Taking Notes:

No lens are ever made the same. There will be times when even seemingly similar lenses will have no interchangeable parts. In the case of the Nikkor-S 5cm f/2 Auto and the near-identical Nikkor-S the 50mm f/2 Auto, only the two outer barrels are interchangeable. So do not assume that if you opened a lens the other one will be the same even if they seem identical. There will always be some individual production differences unique to a specific lens like the placement of the focusing spacers, calibration screws, spacers, etc. that were secured differently, this also happens within the same production model since improvements are constantly made in-production.

One way to take note of something is to take pictures of it for reference, in different angles as well if you need to. Back in the days at the watch repair shop, our technicians would draw and sketch each critical step so they will have a reference to go back to if they need to reassemble a watch. We had a lot of notebooks full of sketches and we kept them for future references.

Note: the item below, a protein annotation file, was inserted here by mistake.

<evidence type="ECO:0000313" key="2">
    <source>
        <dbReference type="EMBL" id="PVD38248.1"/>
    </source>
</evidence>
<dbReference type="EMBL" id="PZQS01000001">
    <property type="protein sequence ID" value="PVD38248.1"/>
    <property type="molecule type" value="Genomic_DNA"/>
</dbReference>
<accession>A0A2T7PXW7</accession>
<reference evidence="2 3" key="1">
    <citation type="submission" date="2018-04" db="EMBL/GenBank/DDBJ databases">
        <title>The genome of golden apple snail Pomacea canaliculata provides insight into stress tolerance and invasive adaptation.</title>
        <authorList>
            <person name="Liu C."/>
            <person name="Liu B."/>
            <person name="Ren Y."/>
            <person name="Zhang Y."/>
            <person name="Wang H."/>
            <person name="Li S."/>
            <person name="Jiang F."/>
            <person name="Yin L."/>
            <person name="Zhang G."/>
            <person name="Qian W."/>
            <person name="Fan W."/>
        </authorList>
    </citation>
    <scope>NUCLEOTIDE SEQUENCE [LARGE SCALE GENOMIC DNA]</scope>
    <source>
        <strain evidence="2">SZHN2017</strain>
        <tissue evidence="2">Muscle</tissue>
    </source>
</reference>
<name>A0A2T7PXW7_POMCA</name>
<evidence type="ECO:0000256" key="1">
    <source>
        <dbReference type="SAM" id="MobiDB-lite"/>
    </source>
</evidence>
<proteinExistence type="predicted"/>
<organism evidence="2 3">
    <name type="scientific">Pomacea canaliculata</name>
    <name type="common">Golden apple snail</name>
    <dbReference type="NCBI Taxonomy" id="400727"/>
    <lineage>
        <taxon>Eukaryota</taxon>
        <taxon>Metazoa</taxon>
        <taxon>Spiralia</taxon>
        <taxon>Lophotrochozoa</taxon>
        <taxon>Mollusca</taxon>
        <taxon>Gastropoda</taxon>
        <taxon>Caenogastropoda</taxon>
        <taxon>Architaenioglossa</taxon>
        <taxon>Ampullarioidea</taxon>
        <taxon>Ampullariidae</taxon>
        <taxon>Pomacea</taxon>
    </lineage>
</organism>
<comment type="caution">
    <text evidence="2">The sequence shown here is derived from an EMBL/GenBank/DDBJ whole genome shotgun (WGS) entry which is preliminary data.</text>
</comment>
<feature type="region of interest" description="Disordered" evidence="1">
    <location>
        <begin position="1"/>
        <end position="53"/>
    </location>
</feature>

Today in 2016, almost all mobile phones have good cameras built-in. Taking notes now is as simple as taking multiple photos of each step of the process.

IMG_1680

This photo shows an example of what we have discussed in actual practice. The helicoid alignment is critical, before taking it apart it is important that we take note of how this looks like before we dismantle it. Getting this back together in the wrong position will result in a lens that won’t turn properly.

A perfect example of something that you’ll need to take notes of in different angles is the aperture assembly to note how things look like and also to note the position of the various parts in relation to each other.